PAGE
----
• HB 15-1212 – Concerning Making Permanent the State Board of Land Commissioners’ Authority to Sell State Trust Land to Local Governments, by Rep. KC Becker and Sens. Andy Kerr & Michael Merrifield. The bill makes permanent the State Land Board’s authority to convey land to a local government twice in a year.
  • HB 15-1214 – Concerning Opioid Analgesics with Abuse-Deterrent Properties, by Rep. Jonathan Singer and Sen. John Cooke. The bill requires the governor to direct the Colorado Consortium for Prescription Drug Abuse Prevention to study the use of abuse-deterrent opioid analgesic drugs.
  • HB 15-1280 – Concerning the Creation of a Capital Reserve in Certain Cash Funds, by Rep. Dave Young and Sen. Kevin Grantham. The bill requires state agencies to identify capital reserves to pay costs associated with capital assets.
  • HB 15-1308 – Concerning Certain Responsibilities of the Legislative Branch with Respect to the “State Measurement for Accountable, Responsive, and Transparent (SMART) Government Act”, by Reps. Dominick Moreno & Polly Lawrence and Sens. Kevin Lundberg & Rollie Heath. The bill amends provisions of the SMART Act concerning meetings between members of the General Assembly and executive directors of state agencies.
  • SB 15-100 – Concerning Implementation of Recommendations of the Committee on Legal Services in Connection with Legislative Review of Rules and Regulations of State Agencies, by Sen. Pat Steadman and Reps. Mike Foote & Beth McCann. The bill continues some agency rules and regulations and allows others to expire based on recommendations of the Committee on Legal Services.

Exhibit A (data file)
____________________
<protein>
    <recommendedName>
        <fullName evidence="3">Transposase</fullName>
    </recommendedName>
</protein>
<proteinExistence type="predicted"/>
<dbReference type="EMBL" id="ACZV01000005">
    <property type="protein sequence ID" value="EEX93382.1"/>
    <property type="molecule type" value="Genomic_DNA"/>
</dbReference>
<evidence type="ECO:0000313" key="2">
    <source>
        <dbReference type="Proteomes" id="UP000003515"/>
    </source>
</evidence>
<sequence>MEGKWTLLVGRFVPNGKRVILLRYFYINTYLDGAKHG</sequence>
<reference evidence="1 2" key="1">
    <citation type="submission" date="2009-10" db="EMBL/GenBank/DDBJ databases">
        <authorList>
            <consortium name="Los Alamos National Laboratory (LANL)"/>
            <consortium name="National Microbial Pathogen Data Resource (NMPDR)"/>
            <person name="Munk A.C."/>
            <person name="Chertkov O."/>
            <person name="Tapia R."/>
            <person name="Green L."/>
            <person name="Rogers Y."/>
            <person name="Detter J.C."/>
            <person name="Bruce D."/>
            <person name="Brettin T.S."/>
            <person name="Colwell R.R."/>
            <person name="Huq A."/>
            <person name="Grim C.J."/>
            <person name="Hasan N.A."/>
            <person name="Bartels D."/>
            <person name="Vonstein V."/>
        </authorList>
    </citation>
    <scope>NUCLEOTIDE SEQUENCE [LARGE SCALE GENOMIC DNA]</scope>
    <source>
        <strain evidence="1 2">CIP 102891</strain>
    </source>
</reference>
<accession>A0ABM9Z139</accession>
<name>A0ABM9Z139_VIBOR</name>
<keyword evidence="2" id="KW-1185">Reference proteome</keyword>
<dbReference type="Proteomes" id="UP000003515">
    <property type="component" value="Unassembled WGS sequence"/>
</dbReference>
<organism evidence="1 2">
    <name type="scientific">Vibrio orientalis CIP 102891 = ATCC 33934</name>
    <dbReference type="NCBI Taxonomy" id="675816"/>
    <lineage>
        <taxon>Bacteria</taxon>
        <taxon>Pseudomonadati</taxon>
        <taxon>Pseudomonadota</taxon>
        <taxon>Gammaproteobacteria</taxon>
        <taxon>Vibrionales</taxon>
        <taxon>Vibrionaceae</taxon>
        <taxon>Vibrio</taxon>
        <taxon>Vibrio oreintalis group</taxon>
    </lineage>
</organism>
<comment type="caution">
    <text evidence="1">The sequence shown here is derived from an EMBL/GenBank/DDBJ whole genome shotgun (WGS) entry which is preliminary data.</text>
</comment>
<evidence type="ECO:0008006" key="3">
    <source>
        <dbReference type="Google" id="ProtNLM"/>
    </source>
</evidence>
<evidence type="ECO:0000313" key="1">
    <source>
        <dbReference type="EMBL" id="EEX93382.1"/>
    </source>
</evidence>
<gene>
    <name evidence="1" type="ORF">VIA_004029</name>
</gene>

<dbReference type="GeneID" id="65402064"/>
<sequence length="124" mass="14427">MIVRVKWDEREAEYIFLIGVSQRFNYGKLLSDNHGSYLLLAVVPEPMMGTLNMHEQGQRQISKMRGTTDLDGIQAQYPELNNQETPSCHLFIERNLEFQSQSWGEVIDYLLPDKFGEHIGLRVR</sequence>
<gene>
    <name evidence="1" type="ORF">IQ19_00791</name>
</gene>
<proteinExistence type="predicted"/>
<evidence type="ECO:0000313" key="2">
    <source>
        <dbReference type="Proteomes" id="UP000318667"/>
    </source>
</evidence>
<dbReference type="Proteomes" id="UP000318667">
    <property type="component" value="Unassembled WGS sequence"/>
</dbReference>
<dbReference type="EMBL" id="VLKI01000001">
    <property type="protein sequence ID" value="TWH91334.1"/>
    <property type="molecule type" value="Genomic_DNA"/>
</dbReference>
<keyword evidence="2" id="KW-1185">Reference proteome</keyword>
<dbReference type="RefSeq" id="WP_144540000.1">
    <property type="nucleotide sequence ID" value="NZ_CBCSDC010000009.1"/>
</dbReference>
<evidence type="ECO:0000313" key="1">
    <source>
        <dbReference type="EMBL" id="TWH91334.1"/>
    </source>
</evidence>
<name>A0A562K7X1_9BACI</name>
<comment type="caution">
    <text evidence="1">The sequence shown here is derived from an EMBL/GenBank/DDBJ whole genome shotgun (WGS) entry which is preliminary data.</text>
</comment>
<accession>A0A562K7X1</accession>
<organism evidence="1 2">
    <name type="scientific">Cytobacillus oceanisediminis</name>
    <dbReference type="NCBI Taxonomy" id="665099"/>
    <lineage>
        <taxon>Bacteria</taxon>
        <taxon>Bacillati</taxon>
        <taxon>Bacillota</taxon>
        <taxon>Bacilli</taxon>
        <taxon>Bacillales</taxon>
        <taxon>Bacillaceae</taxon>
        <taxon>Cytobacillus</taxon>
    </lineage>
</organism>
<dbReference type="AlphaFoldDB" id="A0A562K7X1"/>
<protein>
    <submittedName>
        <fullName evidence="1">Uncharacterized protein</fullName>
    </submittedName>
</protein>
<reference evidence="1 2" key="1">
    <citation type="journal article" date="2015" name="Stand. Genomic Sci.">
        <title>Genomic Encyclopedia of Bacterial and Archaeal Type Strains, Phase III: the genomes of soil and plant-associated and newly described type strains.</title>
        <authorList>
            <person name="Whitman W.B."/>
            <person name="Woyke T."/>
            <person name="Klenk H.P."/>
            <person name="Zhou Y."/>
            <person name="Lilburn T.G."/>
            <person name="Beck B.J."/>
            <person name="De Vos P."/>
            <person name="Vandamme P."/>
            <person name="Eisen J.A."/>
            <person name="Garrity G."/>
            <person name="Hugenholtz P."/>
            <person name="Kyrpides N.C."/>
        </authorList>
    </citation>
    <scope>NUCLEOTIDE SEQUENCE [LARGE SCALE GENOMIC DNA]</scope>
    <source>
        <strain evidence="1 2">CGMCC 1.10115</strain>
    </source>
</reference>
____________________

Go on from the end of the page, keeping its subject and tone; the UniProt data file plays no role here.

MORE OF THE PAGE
• SB 15-104 – Concerning the Continuation of the Colorado Division of Securities, and, in Connection Therewith, Implementing the Recommendations of the 2014 Sunset Report by the Department of Regulatory Agencies, by Sen. Chris Holbert and Rep. Pete Lee. The bill continues the Division of Securities and implements the recommendations of the sunset review.
  • SB 15-110 – Concerning the Continuation of the Regulation by the Director of the Division of Professions and Occupations of Funeral Establishments, and, in Connection Therewith, Implementing the Recommendations of the Department of Regulatory Agencies as Contained in the 2014 Sunset Report and Making an Appropriation, by Sen. Randy Baumgardner and Rep. Joann Ginal. The bill continues the registration of funeral homes and crematories and implements suggestions of the sunset review.
  • SB 15-211 – Concerning an Automatic Funding Mechanism for Payment of Future Costs Attributable to Certain of the State’s Capital Assets, by Sen. Kent Lambert and Rep. Bob Rankin. The bill creates a process to automatically set aside capital to finance depreciation of assets.
  • SB 15-250 – Concerning Capital-Related Transfers of Moneys, by Sen. Kent Lambert and Rep. Millie Hamner. The bill changes the source of some capital construction fund moneys and makes three transfers to the CCF.

Tuesday, May 12, 2015

  • SB 15-022 – Concerning the Wildfire Risk Reduction Grant Fund, by Sen. Ellen Roberts and Rep. J. Paul Brown. The bill transfers funds into the Wildfire Risk Reduction Grant Fund and changes terminology.